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  • 551.
    Segerstark, Andreas
    et al.
    University West, Department of Engineering Science, Division of Manufacturing Processes.
    Andersson, Joel
    University West, Department of Engineering Science, Division of Manufacturing Processes.
    Svensson, Lars-Erik
    University West, Department of Engineering Science, Division of Production Engineering.
    Economical Viability of Laser Metal Deposition2014In: Proceedings of the 6th International Swedish Production Symposium 2014 / [ed] Stahre, Johan, Johansson, Björn & Björkman, Mats, 2014, p. 1-8Conference paper (Refereed)
    Abstract [en]

    Reports on large economic savings using Additive Manufacturing (AM) has been found in literature when exploiting the positive capabilities of AM. This paper evaluates the economic potential of, the AM method, laser metal deposition (LMD) in production of add-on features compared to conventional manufacturing methods. This is done by theoretical case studies, which explore factors critical to the cost of manufacturing a jet engine flange. LMD has the potential to be an economical viable alternative to conventional manufacturing methods when the manufactured component has a high buy-to-fly ratio, the component is small and complex, if the operator time can be kept to a minimum, and/or when the design freedom of LMD can be capitalized into lighter and more efficient components.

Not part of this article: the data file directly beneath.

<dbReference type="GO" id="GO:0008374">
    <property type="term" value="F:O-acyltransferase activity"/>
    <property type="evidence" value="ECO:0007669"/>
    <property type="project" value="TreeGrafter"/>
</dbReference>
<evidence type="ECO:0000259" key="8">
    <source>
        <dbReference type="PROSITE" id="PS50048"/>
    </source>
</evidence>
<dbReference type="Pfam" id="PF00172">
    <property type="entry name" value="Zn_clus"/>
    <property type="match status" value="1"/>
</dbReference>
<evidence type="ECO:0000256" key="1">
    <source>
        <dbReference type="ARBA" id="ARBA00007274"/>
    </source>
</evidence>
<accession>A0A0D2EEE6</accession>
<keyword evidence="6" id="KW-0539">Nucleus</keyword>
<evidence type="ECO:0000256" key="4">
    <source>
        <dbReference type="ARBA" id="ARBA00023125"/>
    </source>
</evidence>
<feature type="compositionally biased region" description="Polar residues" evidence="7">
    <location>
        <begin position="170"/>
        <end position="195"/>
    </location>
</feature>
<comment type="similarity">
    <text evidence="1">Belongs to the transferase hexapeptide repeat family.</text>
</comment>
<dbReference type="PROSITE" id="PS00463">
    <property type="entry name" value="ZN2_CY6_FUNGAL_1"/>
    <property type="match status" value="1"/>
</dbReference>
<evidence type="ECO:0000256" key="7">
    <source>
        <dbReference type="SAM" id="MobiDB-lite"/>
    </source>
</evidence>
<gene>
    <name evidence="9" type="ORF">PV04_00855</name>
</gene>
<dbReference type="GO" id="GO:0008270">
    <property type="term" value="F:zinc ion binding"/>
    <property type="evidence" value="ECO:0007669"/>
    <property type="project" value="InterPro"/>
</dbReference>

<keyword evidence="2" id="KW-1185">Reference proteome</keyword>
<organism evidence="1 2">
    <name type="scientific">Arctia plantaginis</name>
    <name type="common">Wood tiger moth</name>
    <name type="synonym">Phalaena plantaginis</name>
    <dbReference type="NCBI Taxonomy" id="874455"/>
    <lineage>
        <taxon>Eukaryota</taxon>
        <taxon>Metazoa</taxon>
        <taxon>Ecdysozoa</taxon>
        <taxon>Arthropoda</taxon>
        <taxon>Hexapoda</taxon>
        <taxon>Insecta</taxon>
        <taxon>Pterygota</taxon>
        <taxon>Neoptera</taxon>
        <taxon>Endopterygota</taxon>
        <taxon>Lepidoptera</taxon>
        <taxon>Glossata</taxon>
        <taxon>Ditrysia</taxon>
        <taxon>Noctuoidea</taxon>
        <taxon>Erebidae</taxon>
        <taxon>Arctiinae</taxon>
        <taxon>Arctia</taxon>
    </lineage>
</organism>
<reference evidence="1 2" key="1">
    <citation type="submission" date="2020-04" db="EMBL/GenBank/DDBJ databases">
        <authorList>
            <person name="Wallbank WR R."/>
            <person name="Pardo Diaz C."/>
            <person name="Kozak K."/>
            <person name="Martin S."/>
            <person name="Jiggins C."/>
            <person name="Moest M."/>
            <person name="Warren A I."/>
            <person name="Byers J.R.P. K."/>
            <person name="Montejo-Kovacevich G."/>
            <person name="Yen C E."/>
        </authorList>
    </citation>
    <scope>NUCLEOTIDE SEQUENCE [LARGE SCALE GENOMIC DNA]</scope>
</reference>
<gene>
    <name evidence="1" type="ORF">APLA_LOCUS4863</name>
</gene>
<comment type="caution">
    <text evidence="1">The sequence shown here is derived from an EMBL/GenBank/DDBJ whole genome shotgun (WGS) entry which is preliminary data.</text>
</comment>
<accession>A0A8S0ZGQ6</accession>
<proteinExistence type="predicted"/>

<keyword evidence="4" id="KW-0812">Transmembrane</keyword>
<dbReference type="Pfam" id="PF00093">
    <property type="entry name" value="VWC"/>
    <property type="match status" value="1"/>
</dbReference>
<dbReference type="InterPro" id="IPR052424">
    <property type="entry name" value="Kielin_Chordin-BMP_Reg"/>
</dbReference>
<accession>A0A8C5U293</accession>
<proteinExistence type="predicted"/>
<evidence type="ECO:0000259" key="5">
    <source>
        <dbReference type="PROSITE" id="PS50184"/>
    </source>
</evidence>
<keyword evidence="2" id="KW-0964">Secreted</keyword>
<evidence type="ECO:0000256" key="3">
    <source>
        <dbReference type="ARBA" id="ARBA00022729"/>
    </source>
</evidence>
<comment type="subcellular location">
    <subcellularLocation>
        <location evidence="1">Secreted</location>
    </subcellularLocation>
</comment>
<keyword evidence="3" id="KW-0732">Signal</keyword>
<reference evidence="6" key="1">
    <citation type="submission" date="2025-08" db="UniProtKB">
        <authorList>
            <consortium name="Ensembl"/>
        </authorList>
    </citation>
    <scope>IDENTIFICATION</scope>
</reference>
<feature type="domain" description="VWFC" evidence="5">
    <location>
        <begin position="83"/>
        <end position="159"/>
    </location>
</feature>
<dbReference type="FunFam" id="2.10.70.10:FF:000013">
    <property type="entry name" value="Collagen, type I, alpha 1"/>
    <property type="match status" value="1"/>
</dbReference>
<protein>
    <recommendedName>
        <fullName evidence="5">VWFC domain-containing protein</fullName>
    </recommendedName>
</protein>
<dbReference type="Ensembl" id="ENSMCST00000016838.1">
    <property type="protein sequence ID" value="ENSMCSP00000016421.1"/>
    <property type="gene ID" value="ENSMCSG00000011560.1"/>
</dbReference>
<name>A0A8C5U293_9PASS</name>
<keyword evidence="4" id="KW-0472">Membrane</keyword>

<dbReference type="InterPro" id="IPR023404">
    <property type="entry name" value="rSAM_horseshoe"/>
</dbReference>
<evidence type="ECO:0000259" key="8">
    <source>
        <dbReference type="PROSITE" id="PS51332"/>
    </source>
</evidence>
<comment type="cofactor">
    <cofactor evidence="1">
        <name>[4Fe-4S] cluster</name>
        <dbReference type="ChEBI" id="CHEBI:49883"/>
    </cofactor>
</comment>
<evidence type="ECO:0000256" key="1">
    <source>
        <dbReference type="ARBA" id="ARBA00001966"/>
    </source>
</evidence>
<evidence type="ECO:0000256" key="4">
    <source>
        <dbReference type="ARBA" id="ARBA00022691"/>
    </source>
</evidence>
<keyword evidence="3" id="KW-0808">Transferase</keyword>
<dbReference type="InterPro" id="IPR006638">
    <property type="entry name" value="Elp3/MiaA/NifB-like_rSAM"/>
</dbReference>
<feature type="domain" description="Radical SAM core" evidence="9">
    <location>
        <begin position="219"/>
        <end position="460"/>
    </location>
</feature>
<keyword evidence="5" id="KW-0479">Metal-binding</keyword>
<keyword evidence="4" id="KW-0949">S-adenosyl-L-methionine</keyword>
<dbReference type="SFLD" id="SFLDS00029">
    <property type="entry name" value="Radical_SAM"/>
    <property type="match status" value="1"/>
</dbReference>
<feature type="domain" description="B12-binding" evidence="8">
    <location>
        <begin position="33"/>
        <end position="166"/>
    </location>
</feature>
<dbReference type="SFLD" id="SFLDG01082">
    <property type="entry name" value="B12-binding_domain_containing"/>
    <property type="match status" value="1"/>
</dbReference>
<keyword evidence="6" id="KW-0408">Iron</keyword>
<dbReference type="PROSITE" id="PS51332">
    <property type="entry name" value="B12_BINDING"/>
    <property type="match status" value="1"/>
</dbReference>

• 552.
    Segerstark, Andreas
    et al.
    University West, Department of Engineering Science, Division of Manufacturing Processes.
    Andersson, Joel
    University West, Department of Engineering Science, Division of Manufacturing Processes.
    Svensson, Lars-Erik
    University West, Department of Engineering Science, Division of Manufacturing Processes.
    Evaluation of a temperature measurement method developed for laser metal deposition2017In: Science and technology of welding and joining, ISSN 1362-1718, E-ISSN 1743-2936, Vol. 22, no 1, p. 1-6Article in journal (Refereed)
    Abstract [en]